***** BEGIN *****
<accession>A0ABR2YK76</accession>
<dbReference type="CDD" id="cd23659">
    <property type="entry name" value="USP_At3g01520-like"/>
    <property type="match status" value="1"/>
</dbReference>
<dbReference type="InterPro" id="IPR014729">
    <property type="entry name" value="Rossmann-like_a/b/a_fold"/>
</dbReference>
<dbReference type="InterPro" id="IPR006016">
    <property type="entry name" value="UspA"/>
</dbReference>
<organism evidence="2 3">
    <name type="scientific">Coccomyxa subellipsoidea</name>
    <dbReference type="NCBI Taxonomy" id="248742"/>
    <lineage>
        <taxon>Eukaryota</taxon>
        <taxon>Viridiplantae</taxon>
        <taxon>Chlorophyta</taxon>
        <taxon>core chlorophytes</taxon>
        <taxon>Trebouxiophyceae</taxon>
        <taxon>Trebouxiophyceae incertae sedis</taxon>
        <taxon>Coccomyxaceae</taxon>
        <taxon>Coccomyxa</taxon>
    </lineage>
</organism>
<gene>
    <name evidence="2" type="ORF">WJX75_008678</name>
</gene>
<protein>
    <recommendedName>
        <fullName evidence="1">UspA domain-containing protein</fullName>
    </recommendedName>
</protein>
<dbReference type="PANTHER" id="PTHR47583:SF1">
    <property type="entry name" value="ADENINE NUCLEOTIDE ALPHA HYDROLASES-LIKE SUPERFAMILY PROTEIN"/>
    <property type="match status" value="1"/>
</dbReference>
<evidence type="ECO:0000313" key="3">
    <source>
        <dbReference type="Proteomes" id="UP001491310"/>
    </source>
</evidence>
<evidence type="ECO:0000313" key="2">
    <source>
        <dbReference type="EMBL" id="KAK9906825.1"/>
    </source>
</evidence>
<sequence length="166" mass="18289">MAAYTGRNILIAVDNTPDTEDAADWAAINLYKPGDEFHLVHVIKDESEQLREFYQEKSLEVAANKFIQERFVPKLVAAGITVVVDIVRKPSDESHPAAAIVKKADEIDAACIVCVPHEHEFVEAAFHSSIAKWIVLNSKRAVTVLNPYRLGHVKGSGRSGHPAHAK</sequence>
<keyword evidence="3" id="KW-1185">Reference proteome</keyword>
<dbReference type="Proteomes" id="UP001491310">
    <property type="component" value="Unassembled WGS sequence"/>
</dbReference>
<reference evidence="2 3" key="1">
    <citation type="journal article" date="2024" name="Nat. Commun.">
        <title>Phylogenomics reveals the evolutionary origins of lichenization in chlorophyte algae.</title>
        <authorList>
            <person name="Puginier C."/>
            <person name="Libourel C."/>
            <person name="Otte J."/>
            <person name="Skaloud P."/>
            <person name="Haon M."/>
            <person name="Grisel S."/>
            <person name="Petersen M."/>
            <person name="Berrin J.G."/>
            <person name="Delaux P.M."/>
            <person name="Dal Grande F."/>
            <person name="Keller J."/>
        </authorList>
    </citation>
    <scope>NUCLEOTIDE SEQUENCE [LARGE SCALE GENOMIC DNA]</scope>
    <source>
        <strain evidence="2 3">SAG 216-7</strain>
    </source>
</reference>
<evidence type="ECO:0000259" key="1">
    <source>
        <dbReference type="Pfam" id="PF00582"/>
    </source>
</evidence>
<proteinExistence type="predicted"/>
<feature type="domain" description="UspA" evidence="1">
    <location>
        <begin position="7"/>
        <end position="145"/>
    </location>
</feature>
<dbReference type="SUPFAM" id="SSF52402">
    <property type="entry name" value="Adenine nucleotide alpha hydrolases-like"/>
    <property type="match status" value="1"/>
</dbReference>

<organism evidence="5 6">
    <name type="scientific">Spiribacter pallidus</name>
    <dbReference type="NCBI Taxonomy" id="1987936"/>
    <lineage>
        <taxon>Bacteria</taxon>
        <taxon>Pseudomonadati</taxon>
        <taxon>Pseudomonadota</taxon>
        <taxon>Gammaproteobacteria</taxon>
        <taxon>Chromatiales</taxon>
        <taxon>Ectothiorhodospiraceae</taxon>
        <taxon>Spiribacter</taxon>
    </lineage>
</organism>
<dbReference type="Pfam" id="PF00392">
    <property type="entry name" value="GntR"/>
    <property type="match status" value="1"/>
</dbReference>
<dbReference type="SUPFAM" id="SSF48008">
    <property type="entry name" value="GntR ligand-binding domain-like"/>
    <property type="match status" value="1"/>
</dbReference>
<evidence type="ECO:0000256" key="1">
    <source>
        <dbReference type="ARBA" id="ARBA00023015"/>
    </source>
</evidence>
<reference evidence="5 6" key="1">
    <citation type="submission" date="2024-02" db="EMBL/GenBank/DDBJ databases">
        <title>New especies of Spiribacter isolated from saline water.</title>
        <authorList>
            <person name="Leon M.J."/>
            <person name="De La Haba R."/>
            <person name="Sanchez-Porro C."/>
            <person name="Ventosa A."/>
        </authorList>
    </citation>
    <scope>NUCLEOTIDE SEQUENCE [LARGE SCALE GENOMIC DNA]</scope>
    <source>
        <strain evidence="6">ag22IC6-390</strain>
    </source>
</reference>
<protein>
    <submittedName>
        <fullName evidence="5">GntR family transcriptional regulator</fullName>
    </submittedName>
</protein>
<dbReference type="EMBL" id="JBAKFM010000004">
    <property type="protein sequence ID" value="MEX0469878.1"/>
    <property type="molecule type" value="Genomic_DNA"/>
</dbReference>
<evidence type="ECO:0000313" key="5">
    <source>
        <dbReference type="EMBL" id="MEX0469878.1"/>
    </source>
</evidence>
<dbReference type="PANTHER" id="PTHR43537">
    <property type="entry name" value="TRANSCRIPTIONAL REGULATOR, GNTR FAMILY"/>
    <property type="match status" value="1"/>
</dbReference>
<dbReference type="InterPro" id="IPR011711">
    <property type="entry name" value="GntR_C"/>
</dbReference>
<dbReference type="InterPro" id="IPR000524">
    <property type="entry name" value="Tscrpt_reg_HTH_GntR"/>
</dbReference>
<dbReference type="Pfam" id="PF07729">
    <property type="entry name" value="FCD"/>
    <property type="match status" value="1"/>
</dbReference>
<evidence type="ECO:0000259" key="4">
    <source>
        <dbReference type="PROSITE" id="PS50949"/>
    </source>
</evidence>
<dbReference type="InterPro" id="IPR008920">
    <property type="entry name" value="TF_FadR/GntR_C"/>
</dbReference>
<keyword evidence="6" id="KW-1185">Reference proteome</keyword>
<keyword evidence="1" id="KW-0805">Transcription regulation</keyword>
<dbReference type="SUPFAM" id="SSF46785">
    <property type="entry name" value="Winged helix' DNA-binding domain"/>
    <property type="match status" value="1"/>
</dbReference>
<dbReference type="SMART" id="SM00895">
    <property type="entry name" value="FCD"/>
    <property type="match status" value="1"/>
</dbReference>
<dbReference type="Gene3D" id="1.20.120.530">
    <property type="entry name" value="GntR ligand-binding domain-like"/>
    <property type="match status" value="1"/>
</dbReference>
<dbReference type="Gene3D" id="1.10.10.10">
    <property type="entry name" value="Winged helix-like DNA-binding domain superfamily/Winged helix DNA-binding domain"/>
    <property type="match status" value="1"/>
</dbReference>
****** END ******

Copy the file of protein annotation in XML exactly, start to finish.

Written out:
<accession>A0ABR2YK76</accession>
<dbReference type="CDD" id="cd23659">
    <property type="entry name" value="USP_At3g01520-like"/>
    <property type="match status" value="1"/>
</dbReference>
<dbReference type="InterPro" id="IPR014729">
    <property type="entry name" value="Rossmann-like_a/b/a_fold"/>
</dbReference>
<dbReference type="InterPro" id="IPR006016">
    <property type="entry name" value="UspA"/>
</dbReference>
<organism evidence="2 3">
    <name type="scientific">Coccomyxa subellipsoidea</name>
    <dbReference type="NCBI Taxonomy" id="248742"/>
    <lineage>
        <taxon>Eukaryota</taxon>
        <taxon>Viridiplantae</taxon>
        <taxon>Chlorophyta</taxon>
        <taxon>core chlorophytes</taxon>
        <taxon>Trebouxiophyceae</taxon>
        <taxon>Trebouxiophyceae incertae sedis</taxon>
        <taxon>Coccomyxaceae</taxon>
        <taxon>Coccomyxa</taxon>
    </lineage>
</organism>
<gene>
    <name evidence="2" type="ORF">WJX75_008678</name>
</gene>
<protein>
    <recommendedName>
        <fullName evidence="1">UspA domain-containing protein</fullName>
    </recommendedName>
</protein>
<dbReference type="PANTHER" id="PTHR47583:SF1">
    <property type="entry name" value="ADENINE NUCLEOTIDE ALPHA HYDROLASES-LIKE SUPERFAMILY PROTEIN"/>
    <property type="match status" value="1"/>
</dbReference>
<evidence type="ECO:0000313" key="3">
    <source>
        <dbReference type="Proteomes" id="UP001491310"/>
    </source>
</evidence>
<evidence type="ECO:0000313" key="2">
    <source>
        <dbReference type="EMBL" id="KAK9906825.1"/>
    </source>
</evidence>
<sequence length="166" mass="18289">MAAYTGRNILIAVDNTPDTEDAADWAAINLYKPGDEFHLVHVIKDESEQLREFYQEKSLEVAANKFIQERFVPKLVAAGITVVVDIVRKPSDESHPAAAIVKKADEIDAACIVCVPHEHEFVEAAFHSSIAKWIVLNSKRAVTVLNPYRLGHVKGSGRSGHPAHAK</sequence>
<keyword evidence="3" id="KW-1185">Reference proteome</keyword>
<dbReference type="Proteomes" id="UP001491310">
    <property type="component" value="Unassembled WGS sequence"/>
</dbReference>
<reference evidence="2 3" key="1">
    <citation type="journal article" date="2024" name="Nat. Commun.">
        <title>Phylogenomics reveals the evolutionary origins of lichenization in chlorophyte algae.</title>
        <authorList>
            <person name="Puginier C."/>
            <person name="Libourel C."/>
            <person name="Otte J."/>
            <person name="Skaloud P."/>
            <person name="Haon M."/>
            <person name="Grisel S."/>
            <person name="Petersen M."/>
            <person name="Berrin J.G."/>
            <person name="Delaux P.M."/>
            <person name="Dal Grande F."/>
            <person name="Keller J."/>
        </authorList>
    </citation>
    <scope>NUCLEOTIDE SEQUENCE [LARGE SCALE GENOMIC DNA]</scope>
    <source>
        <strain evidence="2 3">SAG 216-7</strain>
    </source>
</reference>
<evidence type="ECO:0000259" key="1">
    <source>
        <dbReference type="Pfam" id="PF00582"/>
    </source>
</evidence>
<proteinExistence type="predicted"/>
<feature type="domain" description="UspA" evidence="1">
    <location>
        <begin position="7"/>
        <end position="145"/>
    </location>
</feature>
<dbReference type="SUPFAM" id="SSF52402">
    <property type="entry name" value="Adenine nucleotide alpha hydrolases-like"/>
    <property type="match status" value="1"/>
</dbReference>

<organism evidence="5 6">
    <name type="scientific">Spiribacter pallidus</name>
    <dbReference type="NCBI Taxonomy" id="1987936"/>
    <lineage>
        <taxon>Bacteria</taxon>
        <taxon>Pseudomonadati</taxon>
        <taxon>Pseudomonadota</taxon>
        <taxon>Gammaproteobacteria</taxon>
        <taxon>Chromatiales</taxon>
        <taxon>Ectothiorhodospiraceae</taxon>
        <taxon>Spiribacter</taxon>
    </lineage>
</organism>
<dbReference type="Pfam" id="PF00392">
    <property type="entry name" value="GntR"/>
    <property type="match status" value="1"/>
</dbReference>
<dbReference type="SUPFAM" id="SSF48008">
    <property type="entry name" value="GntR ligand-binding domain-like"/>
    <property type="match status" value="1"/>
</dbReference>
<evidence type="ECO:0000256" key="1">
    <source>
        <dbReference type="ARBA" id="ARBA00023015"/>
    </source>
</evidence>
<reference evidence="5 6" key="1">
    <citation type="submission" date="2024-02" db="EMBL/GenBank/DDBJ databases">
        <title>New especies of Spiribacter isolated from saline water.</title>
        <authorList>
            <person name="Leon M.J."/>
            <person name="De La Haba R."/>
            <person name="Sanchez-Porro C."/>
            <person name="Ventosa A."/>
        </authorList>
    </citation>
    <scope>NUCLEOTIDE SEQUENCE [LARGE SCALE GENOMIC DNA]</scope>
    <source>
        <strain evidence="6">ag22IC6-390</strain>
    </source>
</reference>
<protein>
    <submittedName>
        <fullName evidence="5">GntR family transcriptional regulator</fullName>
    </submittedName>
</protein>
<dbReference type="EMBL" id="JBAKFM010000004">
    <property type="protein sequence ID" value="MEX0469878.1"/>
    <property type="molecule type" value="Genomic_DNA"/>
</dbReference>
<evidence type="ECO:0000313" key="5">
    <source>
        <dbReference type="EMBL" id="MEX0469878.1"/>
    </source>
</evidence>
<dbReference type="PANTHER" id="PTHR43537">
    <property type="entry name" value="TRANSCRIPTIONAL REGULATOR, GNTR FAMILY"/>
    <property type="match status" value="1"/>
</dbReference>
<dbReference type="InterPro" id="IPR011711">
    <property type="entry name" value="GntR_C"/>
</dbReference>
<dbReference type="InterPro" id="IPR000524">
    <property type="entry name" value="Tscrpt_reg_HTH_GntR"/>
</dbReference>
<dbReference type="Pfam" id="PF07729">
    <property type="entry name" value="FCD"/>
    <property type="match status" value="1"/>
</dbReference>
<evidence type="ECO:0000259" key="4">
    <source>
        <dbReference type="PROSITE" id="PS50949"/>
    </source>
</evidence>
<dbReference type="InterPro" id="IPR008920">
    <property type="entry name" value="TF_FadR/GntR_C"/>
</dbReference>
<keyword evidence="6" id="KW-1185">Reference proteome</keyword>
<keyword evidence="1" id="KW-0805">Transcription regulation</keyword>
<dbReference type="SUPFAM" id="SSF46785">
    <property type="entry name" value="Winged helix' DNA-binding domain"/>
    <property type="match status" value="1"/>
</dbReference>
<dbReference type="SMART" id="SM00895">
    <property type="entry name" value="FCD"/>
    <property type="match status" value="1"/>
</dbReference>
<dbReference type="Gene3D" id="1.20.120.530">
    <property type="entry name" value="GntR ligand-binding domain-like"/>
    <property type="match status" value="1"/>
</dbReference>
<dbReference type="Gene3D" id="1.10.10.10">
    <property type="entry name" value="Winged helix-like DNA-binding domain superfamily/Winged helix DNA-binding domain"/>
    <property type="match status" value="1"/>
</dbReference>